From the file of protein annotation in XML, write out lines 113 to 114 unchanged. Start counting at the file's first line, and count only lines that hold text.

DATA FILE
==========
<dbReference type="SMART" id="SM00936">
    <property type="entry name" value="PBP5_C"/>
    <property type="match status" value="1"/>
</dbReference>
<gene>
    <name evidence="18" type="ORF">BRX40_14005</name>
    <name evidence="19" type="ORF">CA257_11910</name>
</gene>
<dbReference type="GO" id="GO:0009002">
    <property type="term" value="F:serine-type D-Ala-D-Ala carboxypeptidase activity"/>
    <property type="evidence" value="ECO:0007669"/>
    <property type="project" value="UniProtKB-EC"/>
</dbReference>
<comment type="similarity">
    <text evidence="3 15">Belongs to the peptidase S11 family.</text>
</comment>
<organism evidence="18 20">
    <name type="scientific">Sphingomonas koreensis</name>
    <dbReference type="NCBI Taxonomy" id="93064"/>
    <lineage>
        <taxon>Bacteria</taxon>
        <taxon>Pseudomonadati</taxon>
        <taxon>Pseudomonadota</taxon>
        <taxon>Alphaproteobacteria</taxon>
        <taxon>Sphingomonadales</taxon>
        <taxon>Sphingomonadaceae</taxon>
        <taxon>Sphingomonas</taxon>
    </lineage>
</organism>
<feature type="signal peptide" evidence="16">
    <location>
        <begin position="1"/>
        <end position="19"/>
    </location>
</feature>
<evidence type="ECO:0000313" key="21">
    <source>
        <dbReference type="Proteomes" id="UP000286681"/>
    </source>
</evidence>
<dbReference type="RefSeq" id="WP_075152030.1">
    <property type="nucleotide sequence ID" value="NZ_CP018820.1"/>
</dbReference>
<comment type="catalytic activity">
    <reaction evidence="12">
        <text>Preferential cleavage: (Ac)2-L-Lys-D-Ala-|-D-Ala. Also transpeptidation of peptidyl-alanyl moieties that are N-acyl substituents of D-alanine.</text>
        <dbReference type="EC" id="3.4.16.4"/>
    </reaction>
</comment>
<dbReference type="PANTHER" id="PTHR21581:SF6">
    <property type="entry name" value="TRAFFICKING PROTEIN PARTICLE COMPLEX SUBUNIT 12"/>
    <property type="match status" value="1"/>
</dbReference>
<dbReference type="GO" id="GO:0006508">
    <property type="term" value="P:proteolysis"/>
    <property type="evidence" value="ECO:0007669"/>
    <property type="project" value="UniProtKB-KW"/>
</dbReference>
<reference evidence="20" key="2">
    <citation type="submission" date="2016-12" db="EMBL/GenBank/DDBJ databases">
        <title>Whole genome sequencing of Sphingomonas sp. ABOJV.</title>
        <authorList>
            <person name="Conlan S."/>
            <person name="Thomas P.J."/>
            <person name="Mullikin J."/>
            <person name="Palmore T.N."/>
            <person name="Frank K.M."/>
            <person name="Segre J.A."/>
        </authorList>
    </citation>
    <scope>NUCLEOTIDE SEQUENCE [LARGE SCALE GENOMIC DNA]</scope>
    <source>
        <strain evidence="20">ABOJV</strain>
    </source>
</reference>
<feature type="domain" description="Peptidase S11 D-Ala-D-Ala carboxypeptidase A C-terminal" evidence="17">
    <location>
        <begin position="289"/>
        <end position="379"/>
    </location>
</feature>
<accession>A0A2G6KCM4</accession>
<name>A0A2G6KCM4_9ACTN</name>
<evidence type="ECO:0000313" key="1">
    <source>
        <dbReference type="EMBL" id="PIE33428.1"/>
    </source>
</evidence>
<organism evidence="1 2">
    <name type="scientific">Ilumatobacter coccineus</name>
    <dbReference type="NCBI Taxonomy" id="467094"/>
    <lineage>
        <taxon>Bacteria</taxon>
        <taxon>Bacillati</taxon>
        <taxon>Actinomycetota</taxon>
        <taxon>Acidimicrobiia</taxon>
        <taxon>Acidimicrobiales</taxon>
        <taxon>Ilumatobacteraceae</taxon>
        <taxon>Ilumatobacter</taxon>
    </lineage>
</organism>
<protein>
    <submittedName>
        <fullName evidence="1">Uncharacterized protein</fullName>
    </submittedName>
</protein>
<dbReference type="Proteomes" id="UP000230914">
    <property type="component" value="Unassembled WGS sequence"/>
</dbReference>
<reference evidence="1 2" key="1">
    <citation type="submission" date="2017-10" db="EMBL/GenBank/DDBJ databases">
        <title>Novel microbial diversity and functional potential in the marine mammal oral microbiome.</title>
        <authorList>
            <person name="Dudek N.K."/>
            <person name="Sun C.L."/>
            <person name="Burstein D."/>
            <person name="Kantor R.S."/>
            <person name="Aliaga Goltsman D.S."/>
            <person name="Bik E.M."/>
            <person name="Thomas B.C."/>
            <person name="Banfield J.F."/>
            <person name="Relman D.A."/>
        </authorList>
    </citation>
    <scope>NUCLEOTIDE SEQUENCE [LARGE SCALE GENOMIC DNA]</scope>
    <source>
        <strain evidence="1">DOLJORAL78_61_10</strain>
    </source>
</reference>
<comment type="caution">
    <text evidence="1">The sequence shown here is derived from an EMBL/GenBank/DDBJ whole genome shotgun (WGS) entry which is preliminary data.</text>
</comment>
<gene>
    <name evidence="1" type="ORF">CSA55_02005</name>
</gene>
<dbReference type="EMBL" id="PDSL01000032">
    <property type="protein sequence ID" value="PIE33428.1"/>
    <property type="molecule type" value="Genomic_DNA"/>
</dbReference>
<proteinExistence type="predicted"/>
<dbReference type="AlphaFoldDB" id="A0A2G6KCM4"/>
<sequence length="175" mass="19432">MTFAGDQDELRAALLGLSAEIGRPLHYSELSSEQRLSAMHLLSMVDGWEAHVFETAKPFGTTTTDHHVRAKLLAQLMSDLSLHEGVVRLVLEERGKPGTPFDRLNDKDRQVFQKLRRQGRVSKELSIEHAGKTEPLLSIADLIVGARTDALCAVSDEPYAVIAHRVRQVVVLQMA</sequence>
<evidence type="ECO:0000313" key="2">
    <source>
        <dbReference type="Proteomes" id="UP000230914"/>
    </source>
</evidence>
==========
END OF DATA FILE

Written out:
        <authorList>
            <person name="Dudek N.K."/>